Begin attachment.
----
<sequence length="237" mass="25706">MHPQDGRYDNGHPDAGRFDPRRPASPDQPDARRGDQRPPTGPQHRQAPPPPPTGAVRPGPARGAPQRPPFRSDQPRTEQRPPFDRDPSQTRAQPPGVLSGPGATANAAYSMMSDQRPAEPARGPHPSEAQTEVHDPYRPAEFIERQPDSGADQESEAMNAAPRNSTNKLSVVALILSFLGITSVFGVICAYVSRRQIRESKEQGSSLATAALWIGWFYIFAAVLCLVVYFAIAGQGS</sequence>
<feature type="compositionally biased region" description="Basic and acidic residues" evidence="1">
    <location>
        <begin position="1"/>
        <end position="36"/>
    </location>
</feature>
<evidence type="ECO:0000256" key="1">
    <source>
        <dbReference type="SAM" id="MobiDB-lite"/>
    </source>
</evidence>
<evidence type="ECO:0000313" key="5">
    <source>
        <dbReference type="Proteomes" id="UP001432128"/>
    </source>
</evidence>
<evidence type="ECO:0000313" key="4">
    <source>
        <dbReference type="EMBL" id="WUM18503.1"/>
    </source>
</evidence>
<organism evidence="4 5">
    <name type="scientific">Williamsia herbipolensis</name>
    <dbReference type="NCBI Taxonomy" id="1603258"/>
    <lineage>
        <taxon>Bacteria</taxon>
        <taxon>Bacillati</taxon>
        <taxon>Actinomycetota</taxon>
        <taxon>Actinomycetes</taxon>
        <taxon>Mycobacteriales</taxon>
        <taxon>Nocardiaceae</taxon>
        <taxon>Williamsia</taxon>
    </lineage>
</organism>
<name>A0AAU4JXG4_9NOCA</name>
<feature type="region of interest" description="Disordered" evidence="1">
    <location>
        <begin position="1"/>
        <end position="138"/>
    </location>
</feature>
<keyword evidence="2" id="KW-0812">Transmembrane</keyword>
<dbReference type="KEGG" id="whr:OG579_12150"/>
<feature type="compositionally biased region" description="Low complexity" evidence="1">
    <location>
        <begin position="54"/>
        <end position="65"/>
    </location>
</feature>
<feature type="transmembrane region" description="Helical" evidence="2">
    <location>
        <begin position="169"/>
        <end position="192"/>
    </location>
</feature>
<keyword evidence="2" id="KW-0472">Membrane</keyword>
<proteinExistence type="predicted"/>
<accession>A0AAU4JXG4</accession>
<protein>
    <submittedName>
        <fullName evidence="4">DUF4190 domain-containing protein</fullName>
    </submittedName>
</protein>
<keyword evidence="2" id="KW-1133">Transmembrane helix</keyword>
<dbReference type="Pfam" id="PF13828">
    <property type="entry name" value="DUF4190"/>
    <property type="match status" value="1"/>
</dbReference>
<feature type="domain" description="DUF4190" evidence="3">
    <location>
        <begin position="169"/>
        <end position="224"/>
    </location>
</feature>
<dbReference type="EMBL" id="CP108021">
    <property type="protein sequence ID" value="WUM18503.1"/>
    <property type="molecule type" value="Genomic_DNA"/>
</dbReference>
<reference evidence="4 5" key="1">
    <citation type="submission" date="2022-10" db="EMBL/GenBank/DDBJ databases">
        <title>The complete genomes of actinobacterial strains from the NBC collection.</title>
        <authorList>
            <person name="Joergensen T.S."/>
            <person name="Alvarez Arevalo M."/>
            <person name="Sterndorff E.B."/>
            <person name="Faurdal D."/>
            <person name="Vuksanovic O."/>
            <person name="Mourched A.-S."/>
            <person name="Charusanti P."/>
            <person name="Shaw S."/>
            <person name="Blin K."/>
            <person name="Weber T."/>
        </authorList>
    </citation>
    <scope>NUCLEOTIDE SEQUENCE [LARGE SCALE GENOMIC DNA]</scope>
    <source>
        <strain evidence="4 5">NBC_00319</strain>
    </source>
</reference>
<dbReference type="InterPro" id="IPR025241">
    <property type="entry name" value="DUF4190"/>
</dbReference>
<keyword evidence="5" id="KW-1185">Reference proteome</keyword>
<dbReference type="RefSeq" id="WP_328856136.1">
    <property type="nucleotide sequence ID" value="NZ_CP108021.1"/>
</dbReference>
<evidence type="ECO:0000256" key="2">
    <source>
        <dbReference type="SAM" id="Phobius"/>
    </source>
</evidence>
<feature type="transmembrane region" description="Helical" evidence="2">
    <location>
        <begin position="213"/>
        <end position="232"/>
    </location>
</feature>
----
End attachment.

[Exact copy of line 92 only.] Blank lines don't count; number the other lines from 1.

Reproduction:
            <person name="Blin K."/>